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The Family Who Saved the Pacific Northwest Oyster Industry

Rampant overharvesting and pollution decimated the Olympia oyster population until one family finally found a solution.

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© Patrick Yamashita

Everything started when Masahide Yamashita arrived in Seattle in 1902.

At 19-years-old, Masahide tried his hand at various import-export endeavors ranging from lumber to pearls. But as the relationship between Japan and America waxed and waned, so did his business prospects. Yet he persevered.

Parallel to Masahide’s struggle, the Pacific Northwest oyster industry was in dire straits. Overharvesting and pollution were causing significant die-offs in the region, plummeting oyster population numbers. Shellfish growers floated the idea of importing baby oysters from Japan, but mortality rates were high due to the stress of transportation.

Luckily, Masahide had accumulated experience from his other business ventures and he was able to formulate an efficient shipping method that preserved the baby oysters during their long journey from Japan.

Today, 98% of all oysters sold in Washington are Pacific Oysters (formerly “Japanese Oysters”)

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© Patrick Yamashita

Without Masahide, the Pacific Northwest Oyster industry would never have survived.

Not long after Masahide had settled into the booming oyster business, World War II broke out. Anti-Japanese sentiment rose with startling intensity, fueled by the underlying fear of the “Yellow Peril.”

“Before evacuation, a man came down the hill to our tidelands,” Eiichi, Masahide’s son, tells me, “I was only around 17 or so just before the war broke out. I told him he couldn’t go out there and take our oysters. But the man said, ‘well, you’re not going to be here long anyway.’”

In February 1942, President Roosevelt signed Executive Order 9066, forcing nearly 110,000 Japanese-Americans living on the West Coast to leave behind their businesses, possessions and homes. Ushered into euphemistically-named “relocation centers,” they found themselves in new and unfamiliar territory, surrounded by barbed wire and guard towers.

Masahide was taken to Fort Missoula in Montana, while the rest of the family, including young Eiichi, was sent to Tule Lake in California. They were incarcerated for three and a half years before finally being reunited.

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© Patrick Yamashita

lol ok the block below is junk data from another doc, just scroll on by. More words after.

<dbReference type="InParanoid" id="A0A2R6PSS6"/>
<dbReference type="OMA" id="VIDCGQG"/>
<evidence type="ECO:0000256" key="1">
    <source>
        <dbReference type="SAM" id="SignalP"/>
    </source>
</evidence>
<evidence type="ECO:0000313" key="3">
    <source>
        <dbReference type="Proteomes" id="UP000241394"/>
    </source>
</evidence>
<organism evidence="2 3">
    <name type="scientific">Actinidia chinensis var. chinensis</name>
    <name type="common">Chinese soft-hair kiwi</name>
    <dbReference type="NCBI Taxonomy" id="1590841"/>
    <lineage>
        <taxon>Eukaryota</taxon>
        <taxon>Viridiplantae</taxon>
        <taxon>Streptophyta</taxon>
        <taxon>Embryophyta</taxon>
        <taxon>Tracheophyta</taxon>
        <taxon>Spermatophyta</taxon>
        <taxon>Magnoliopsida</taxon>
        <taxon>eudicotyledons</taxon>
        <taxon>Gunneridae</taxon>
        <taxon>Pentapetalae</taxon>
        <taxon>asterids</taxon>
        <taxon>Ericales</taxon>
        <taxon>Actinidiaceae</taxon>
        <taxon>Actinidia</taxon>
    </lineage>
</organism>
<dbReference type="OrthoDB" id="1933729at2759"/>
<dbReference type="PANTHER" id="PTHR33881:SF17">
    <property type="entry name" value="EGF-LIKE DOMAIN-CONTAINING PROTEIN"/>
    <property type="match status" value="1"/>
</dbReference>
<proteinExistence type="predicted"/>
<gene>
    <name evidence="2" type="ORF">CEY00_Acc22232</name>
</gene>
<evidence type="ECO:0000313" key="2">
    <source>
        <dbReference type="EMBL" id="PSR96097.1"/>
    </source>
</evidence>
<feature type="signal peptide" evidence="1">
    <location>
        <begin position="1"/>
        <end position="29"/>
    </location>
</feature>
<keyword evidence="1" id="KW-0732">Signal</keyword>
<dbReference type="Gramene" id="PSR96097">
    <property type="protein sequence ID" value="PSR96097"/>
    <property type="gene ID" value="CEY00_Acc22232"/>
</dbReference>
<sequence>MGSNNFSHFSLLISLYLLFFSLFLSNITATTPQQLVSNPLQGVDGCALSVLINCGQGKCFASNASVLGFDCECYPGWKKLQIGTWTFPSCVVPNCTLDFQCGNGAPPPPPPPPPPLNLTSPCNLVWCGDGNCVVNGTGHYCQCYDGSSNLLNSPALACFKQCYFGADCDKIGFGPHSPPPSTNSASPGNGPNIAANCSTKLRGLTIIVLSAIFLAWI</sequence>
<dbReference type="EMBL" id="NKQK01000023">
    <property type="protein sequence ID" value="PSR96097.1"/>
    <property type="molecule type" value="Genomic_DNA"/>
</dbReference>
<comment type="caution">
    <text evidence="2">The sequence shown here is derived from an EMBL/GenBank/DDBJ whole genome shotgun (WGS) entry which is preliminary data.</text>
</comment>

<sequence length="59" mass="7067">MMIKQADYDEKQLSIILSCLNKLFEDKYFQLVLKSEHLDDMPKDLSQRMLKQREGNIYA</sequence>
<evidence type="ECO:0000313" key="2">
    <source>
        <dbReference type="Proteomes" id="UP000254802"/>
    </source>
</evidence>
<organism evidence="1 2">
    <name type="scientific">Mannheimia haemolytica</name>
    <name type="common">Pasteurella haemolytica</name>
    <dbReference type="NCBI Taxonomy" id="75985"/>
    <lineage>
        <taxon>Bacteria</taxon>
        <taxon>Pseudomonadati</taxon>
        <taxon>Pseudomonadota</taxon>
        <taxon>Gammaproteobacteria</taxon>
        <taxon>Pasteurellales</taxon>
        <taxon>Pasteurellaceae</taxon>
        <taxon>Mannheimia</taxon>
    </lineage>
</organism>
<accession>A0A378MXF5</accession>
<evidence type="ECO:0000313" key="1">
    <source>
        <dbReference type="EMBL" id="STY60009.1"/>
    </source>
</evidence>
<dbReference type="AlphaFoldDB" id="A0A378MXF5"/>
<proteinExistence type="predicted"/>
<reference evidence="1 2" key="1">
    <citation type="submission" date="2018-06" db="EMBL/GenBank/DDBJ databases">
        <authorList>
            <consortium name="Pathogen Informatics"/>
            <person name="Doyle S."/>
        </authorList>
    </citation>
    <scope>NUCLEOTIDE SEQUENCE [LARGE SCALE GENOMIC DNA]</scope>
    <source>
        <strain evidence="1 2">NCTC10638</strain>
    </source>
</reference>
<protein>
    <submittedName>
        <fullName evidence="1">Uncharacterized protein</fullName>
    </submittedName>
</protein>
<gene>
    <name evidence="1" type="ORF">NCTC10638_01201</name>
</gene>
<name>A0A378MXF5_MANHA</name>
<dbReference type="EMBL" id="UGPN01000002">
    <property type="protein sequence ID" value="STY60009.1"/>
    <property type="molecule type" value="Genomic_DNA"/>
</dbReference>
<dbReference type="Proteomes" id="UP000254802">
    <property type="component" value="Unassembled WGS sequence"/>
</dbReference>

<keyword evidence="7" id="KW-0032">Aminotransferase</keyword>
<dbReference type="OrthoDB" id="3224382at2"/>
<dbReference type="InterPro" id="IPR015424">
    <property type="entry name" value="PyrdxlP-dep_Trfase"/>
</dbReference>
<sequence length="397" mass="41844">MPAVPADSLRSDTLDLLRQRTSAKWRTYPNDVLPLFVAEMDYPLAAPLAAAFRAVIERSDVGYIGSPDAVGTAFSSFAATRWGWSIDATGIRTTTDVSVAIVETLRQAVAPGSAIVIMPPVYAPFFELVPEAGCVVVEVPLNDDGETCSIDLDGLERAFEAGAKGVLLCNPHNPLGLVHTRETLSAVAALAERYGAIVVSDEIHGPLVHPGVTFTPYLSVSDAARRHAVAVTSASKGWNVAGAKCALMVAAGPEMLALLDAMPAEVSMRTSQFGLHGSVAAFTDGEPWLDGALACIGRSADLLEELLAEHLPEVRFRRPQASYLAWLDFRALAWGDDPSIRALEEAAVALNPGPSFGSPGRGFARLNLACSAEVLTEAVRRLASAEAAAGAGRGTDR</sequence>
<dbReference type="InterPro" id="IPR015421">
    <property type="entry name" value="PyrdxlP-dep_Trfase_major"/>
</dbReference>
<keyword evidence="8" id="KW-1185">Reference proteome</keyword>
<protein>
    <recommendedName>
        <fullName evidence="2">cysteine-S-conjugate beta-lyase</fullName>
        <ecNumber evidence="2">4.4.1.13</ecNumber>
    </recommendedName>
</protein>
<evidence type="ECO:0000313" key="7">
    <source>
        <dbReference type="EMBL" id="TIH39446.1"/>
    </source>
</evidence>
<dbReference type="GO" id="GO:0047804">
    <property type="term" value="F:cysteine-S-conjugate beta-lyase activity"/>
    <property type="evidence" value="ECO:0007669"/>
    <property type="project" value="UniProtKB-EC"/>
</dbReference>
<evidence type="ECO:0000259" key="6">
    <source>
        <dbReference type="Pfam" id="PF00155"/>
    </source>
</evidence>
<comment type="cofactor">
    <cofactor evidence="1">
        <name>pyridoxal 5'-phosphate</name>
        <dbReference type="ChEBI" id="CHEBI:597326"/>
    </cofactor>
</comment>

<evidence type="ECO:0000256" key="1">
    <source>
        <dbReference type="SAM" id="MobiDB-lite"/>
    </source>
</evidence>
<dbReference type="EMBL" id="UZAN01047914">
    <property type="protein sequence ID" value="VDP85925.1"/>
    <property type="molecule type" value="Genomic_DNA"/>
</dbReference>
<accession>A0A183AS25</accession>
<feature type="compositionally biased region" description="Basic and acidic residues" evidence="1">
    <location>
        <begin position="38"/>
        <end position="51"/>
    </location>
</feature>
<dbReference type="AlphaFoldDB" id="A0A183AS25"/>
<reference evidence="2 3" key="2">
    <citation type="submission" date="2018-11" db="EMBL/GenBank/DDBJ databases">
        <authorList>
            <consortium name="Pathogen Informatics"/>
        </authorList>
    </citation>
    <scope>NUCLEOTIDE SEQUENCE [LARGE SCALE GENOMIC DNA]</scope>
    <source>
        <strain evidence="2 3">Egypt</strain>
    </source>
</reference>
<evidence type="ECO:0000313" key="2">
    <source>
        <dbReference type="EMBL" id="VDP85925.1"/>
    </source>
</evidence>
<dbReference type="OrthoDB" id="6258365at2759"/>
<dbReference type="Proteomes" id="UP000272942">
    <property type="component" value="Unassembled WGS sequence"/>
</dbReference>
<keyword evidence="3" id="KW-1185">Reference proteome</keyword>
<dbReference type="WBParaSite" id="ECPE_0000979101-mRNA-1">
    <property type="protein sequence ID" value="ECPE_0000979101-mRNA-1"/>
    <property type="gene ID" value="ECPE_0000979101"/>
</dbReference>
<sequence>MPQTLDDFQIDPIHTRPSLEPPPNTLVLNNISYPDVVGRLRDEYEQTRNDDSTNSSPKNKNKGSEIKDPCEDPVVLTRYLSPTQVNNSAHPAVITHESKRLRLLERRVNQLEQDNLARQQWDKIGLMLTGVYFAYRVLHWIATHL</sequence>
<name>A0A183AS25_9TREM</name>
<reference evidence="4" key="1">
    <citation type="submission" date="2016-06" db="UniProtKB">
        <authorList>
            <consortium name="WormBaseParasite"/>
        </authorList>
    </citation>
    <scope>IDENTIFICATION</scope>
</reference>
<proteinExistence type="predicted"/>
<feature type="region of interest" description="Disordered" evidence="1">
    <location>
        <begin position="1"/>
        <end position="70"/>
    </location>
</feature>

“It was hard,” Eiichi tells me, “Readjusting was hard. But the fortunate thing was that when we came back, the oysters were waiting for us. It was fortunate for us that we had enough oysters to get us started. It saved us.”

“So many people lost everything when they had to go to the camps,” Patrick adds, “They could only have two suitcases or something like that. And many people had businesses that they just had to close up…They lost all of that. They had to start over all over again.”

The interplay between struggle and hard work is a constant theme in the Yamashita story. Since stepping out into the tidelands at age thirteen, Eiichi has been a life-long oyster farmer and a tireless water quality champion after experiencing frequent tideland closures due to pollution.

The first closure happened when Patrick was a junior in high school. Perplexed, he watched his dad continue to work and relay the oysters from the polluted water to clean water, increasing his handling costs and losing his profit margin. He couldn’t understand why his dad would go to such great lengths to continue his work.

“But I know better now,” he says, smiling. “It’s evidence of how Dad perseveres in spite of adversity. I think seeing him and mom struggle through that for years and years really taught us kids something about life and working hard…When you look at immigrant stories in the U.S., there are common themes like working hard for the sake of the whole family. That’s something that kind of evolves as the generations go on.”

Yet despite the hardship and the struggle and the suffering, Eiichi retains an incredible propensity for compassion.

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© Patrick Yamashita
“My dad works so hard and throughout much of his life he really struggled financially because of water quality issues,” says Patrick. “Yet, whatever he had, he would share with other people, especially his own knowledge. There are young people just starting out as oyster farmers that turn to Dad for guidance. That’s another lesson I’ve learned—not just thinking about yourself but helping people to grow.”

Eiichi is such a pillar in the shellfish community that last year Leaping Frog Films made a documentary about his life, entitled Ebb & Flow. It’s a testament to the resiliency of families like the Yamashitas and a potent example of how the values and legacies we pass down bind the generations through time.

The film, which touches on themes of family, the internment, the environment and the origin of the Pacific Oyster, has a message for every viewer. For Eiichi and Patrick, the film is an opportunity to promote understanding across diverse communities.

“I think one thing that I hope that people take from the documentary is that a lot of people in America would say [internment] could never happen again—We know better now. But I’m not so sure,” warns Patrick.

“It really does scare me at times because people do tend to have their own biases. As do I,” he admits. “We usually don’t realize that these biases can pass on to our future generations. But we really need to be mindful that those things can happen again unless we all stand up for everybody.”

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© Patrick Yamashita

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